St Mirren Park
(St Mirren)

Address: Greenhill Road,
Paisley,
Renfrewshire,
Scotland,
PA3 1RU

Capacity: 8,023 (All-Seater)

St Mirren

Simple in design, practical in layout. A nice, modern football ground.

St Mirren Park is the stadium’s official name, but the ground also goes by two other names. It is known as The Simple Digital Arena for sponsorship reasons, but has also operated under the name The SMISA Stadium (St Mirren Independent Supporters Association Stadium). The name marked what was the last season before St Mirren became mostly fan-owned in 2021.

The stadium’s plans originate back to 2003, when St Mirren were looking to sell their current home, and fifth overall, Love Street to retail developers. The sale would eventually go through with Tesco in April 2007, and the money funded the construction of the new stadium.
Work began on 7th January 2008 and was completed on 31st January 2009, with St Mirren’s first game here being a 1-1 draw with Kilmarnock.

Since 2011, St Mirren Park has also been the regular home for games involving Scotland’s U21 National Team.

Location and Getting There

St Mirren Park is located in Ferguslie Park, less than half a mile north of Paisley Town Centre. Glasgow Airport is around one mile away to the northeast, White Cart Water is around 0.8 miles away to the east, and Black Cart Water is around 1.1 miles away to the west and northwest.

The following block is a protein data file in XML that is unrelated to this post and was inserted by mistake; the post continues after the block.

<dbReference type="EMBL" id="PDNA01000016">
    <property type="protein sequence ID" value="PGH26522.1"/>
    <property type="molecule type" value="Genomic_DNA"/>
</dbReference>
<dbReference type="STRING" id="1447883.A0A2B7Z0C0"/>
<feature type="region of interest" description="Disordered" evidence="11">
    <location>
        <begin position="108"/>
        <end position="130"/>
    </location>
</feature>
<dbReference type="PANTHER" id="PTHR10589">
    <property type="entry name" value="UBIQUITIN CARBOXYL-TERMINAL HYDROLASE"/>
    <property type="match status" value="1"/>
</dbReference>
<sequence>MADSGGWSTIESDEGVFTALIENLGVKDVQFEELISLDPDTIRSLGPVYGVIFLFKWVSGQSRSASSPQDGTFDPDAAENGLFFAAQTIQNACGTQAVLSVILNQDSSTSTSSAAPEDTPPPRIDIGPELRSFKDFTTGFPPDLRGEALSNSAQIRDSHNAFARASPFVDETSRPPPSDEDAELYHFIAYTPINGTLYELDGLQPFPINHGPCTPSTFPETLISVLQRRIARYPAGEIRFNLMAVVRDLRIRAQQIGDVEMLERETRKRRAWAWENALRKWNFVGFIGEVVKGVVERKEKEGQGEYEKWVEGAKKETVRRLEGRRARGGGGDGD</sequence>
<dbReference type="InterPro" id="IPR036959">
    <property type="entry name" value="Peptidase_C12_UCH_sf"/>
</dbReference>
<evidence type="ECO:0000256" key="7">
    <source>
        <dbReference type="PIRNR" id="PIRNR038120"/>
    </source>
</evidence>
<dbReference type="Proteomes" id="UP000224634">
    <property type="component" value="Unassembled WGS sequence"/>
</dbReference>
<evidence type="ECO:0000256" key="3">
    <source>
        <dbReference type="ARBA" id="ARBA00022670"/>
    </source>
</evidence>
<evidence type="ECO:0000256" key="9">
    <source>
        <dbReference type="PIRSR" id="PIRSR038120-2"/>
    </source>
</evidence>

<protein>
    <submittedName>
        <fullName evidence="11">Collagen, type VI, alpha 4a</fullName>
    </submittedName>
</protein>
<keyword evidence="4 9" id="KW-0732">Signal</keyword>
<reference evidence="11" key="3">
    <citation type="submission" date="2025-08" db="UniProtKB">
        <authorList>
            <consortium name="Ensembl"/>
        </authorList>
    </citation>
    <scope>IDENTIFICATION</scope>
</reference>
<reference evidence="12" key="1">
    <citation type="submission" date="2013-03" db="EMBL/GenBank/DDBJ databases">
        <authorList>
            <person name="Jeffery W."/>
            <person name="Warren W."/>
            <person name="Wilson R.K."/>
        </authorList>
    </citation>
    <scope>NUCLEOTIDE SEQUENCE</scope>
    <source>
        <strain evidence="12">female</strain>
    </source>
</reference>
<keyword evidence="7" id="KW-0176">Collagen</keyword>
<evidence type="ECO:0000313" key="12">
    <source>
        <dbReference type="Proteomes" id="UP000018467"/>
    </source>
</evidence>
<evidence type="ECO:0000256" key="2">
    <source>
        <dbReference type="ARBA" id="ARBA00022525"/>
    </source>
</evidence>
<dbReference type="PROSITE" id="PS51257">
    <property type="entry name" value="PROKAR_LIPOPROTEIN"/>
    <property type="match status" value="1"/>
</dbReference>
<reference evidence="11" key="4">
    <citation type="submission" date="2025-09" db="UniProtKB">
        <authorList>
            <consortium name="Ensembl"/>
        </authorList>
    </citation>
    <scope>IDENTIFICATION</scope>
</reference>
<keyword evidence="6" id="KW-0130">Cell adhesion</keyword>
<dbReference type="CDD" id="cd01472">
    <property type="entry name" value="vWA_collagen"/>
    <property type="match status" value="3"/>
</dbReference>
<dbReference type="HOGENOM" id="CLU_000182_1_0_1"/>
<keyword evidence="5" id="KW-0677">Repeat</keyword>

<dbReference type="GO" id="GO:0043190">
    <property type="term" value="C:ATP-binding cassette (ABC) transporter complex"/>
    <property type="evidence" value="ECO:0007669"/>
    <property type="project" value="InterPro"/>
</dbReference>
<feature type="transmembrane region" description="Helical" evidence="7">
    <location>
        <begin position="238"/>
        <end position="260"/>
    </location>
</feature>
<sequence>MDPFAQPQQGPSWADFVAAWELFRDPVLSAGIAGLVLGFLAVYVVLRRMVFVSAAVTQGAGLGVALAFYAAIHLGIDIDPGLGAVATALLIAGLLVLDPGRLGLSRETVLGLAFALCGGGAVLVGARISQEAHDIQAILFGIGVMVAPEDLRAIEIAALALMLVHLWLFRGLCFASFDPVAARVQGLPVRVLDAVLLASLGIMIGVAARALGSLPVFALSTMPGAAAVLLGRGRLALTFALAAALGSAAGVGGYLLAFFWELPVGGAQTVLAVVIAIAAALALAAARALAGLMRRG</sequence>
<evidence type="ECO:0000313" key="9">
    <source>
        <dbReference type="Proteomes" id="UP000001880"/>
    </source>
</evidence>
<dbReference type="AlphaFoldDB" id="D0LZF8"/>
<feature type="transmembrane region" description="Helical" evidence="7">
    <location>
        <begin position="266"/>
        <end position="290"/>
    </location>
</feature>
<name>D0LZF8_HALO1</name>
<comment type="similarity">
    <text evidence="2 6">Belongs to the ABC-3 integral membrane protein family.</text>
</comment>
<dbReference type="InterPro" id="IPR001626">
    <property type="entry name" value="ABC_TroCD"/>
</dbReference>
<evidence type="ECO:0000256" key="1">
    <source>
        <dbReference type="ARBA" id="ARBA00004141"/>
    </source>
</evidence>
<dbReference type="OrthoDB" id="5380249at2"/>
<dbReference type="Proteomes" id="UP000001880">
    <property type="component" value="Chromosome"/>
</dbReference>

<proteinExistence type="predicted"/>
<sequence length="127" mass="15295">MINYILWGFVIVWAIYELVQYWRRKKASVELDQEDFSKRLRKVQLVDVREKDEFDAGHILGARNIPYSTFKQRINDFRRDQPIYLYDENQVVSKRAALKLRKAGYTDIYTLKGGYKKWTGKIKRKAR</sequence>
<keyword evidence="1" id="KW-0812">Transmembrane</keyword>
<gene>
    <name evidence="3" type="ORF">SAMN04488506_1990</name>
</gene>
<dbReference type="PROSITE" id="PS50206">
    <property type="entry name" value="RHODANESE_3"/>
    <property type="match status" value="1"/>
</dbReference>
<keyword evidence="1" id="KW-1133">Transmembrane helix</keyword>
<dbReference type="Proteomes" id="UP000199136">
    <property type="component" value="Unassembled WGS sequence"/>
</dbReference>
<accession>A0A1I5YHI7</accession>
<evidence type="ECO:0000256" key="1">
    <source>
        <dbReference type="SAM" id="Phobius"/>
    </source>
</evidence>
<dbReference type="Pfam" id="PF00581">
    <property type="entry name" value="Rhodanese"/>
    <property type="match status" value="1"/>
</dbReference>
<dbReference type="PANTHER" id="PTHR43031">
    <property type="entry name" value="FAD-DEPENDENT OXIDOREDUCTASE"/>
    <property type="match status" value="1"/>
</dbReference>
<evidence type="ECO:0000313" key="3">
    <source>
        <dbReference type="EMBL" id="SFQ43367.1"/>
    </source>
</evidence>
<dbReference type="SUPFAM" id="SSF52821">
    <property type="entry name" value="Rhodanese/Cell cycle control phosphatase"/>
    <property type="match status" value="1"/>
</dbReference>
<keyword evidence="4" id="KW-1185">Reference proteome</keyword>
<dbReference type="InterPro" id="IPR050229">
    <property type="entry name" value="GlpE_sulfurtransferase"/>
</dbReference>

Coming to St Mirren Park by car is certainly possible.
The stadium has a large car park outside the West Stand which costs £5 per vehicle to park at. It is accessed via Ferguslie Park Avenue to the north.
Finding street parking within close distance of the stadium should not be too difficult, and I would recommend heading south and southwest to find it. Ensure that you are legally allowed to park where you find and do not block the drives of any residents.

Paisley St James Station, served by a ScotRail line from Glasgow, is located a short distance away from the stadium’s northeast corner. It is the perfect station for reaching the ground, though services to it from Glasgow Central only run every half hour.
Paisley Gilmour Street is further away from St Mirren Park, a roughly 15-20 minute to the east. Its services from Glasgow Central run much more regularly, however.

Outside the Stadium

Fans coming from Paisley St James Station will walk along Greenhill Road and first come to the stadium’s East Stand, which is considered the Main Stand at St Mirren Park.
Its exterior has a simple design, consisting of a brickwork base with light grey corrugated iron, dark grey corrugated iron and groups of glass windows higher up. The centre of the stand’s exterior protrudes outwards, and a glass façade in the centre houses the Main Entrance. St Mirren Club Badges are in place either side of the protruding part.
At one end of the stand, by the stadium’s northeast corner, is a Ticket Collection Point and the St Mirren Fans Council Entrance. The St Mirren FC Club Shop and Main Ticket Office are based closer to the Main Entrance. The walls either side of the Main Entrance hold promotional plaques that includes the names of fans and loved ones. At the end of the stand by the stadium’s southeast corner is the Hospitality Suite Entrance.
Turnstiles and Exit Gates are located at either end of the Main Stand’s exterior.
Out beyond the Main Stand, on the opposite side of Greenhill Road, is an industrial estate and the railway tracks.

Continuing round in a clockwise direction brings you to the South Stand.